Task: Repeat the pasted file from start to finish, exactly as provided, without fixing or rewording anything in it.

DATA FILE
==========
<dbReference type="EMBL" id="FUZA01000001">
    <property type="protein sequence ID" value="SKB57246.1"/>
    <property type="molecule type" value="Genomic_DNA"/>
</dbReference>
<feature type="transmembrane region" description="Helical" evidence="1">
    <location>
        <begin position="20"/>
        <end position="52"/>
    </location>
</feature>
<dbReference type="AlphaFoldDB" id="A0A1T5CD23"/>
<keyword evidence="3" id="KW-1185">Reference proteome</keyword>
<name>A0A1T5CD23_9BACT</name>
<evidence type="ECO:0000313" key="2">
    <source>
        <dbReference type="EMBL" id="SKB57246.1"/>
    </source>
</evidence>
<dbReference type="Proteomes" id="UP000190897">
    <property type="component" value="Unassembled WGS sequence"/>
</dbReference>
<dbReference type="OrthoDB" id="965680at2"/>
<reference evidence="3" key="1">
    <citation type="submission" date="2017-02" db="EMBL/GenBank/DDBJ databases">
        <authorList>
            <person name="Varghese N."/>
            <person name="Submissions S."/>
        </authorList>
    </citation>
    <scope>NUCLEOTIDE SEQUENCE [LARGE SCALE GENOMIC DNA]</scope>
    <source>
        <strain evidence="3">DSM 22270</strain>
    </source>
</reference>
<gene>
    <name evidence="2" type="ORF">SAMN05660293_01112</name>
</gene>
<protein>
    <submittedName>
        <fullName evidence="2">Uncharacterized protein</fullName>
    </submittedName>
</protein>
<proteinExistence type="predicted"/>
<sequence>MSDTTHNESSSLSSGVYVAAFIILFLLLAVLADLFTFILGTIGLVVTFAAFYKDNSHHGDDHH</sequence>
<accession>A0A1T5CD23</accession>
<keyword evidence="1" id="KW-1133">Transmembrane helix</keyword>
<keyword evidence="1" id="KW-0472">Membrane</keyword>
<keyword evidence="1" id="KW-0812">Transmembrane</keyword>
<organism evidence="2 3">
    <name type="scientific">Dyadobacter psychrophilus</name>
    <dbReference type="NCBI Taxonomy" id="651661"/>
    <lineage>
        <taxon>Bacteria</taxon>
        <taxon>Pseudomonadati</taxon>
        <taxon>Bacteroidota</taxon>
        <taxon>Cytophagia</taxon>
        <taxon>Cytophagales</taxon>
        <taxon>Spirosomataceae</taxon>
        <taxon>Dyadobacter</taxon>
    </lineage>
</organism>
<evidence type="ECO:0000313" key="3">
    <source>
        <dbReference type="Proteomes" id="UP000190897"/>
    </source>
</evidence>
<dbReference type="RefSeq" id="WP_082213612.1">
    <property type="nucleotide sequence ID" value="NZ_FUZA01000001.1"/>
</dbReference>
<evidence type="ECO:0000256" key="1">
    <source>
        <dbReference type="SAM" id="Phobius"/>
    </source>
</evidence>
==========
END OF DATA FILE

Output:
<dbReference type="EMBL" id="FUZA01000001">
    <property type="protein sequence ID" value="SKB57246.1"/>
    <property type="molecule type" value="Genomic_DNA"/>
</dbReference>
<feature type="transmembrane region" description="Helical" evidence="1">
    <location>
        <begin position="20"/>
        <end position="52"/>
    </location>
</feature>
<dbReference type="AlphaFoldDB" id="A0A1T5CD23"/>
<keyword evidence="3" id="KW-1185">Reference proteome</keyword>
<name>A0A1T5CD23_9BACT</name>
<evidence type="ECO:0000313" key="2">
    <source>
        <dbReference type="EMBL" id="SKB57246.1"/>
    </source>
</evidence>
<dbReference type="Proteomes" id="UP000190897">
    <property type="component" value="Unassembled WGS sequence"/>
</dbReference>
<dbReference type="OrthoDB" id="965680at2"/>
<reference evidence="3" key="1">
    <citation type="submission" date="2017-02" db="EMBL/GenBank/DDBJ databases">
        <authorList>
            <person name="Varghese N."/>
            <person name="Submissions S."/>
        </authorList>
    </citation>
    <scope>NUCLEOTIDE SEQUENCE [LARGE SCALE GENOMIC DNA]</scope>
    <source>
        <strain evidence="3">DSM 22270</strain>
    </source>
</reference>
<gene>
    <name evidence="2" type="ORF">SAMN05660293_01112</name>
</gene>
<protein>
    <submittedName>
        <fullName evidence="2">Uncharacterized protein</fullName>
    </submittedName>
</protein>
<proteinExistence type="predicted"/>
<sequence>MSDTTHNESSSLSSGVYVAAFIILFLLLAVLADLFTFILGTIGLVVTFAAFYKDNSHHGDDHH</sequence>
<accession>A0A1T5CD23</accession>
<keyword evidence="1" id="KW-1133">Transmembrane helix</keyword>
<keyword evidence="1" id="KW-0472">Membrane</keyword>
<keyword evidence="1" id="KW-0812">Transmembrane</keyword>
<organism evidence="2 3">
    <name type="scientific">Dyadobacter psychrophilus</name>
    <dbReference type="NCBI Taxonomy" id="651661"/>
    <lineage>
        <taxon>Bacteria</taxon>
        <taxon>Pseudomonadati</taxon>
        <taxon>Bacteroidota</taxon>
        <taxon>Cytophagia</taxon>
        <taxon>Cytophagales</taxon>
        <taxon>Spirosomataceae</taxon>
        <taxon>Dyadobacter</taxon>
    </lineage>
</organism>
<evidence type="ECO:0000313" key="3">
    <source>
        <dbReference type="Proteomes" id="UP000190897"/>
    </source>
</evidence>
<dbReference type="RefSeq" id="WP_082213612.1">
    <property type="nucleotide sequence ID" value="NZ_FUZA01000001.1"/>
</dbReference>
<evidence type="ECO:0000256" key="1">
    <source>
        <dbReference type="SAM" id="Phobius"/>
    </source>
</evidence>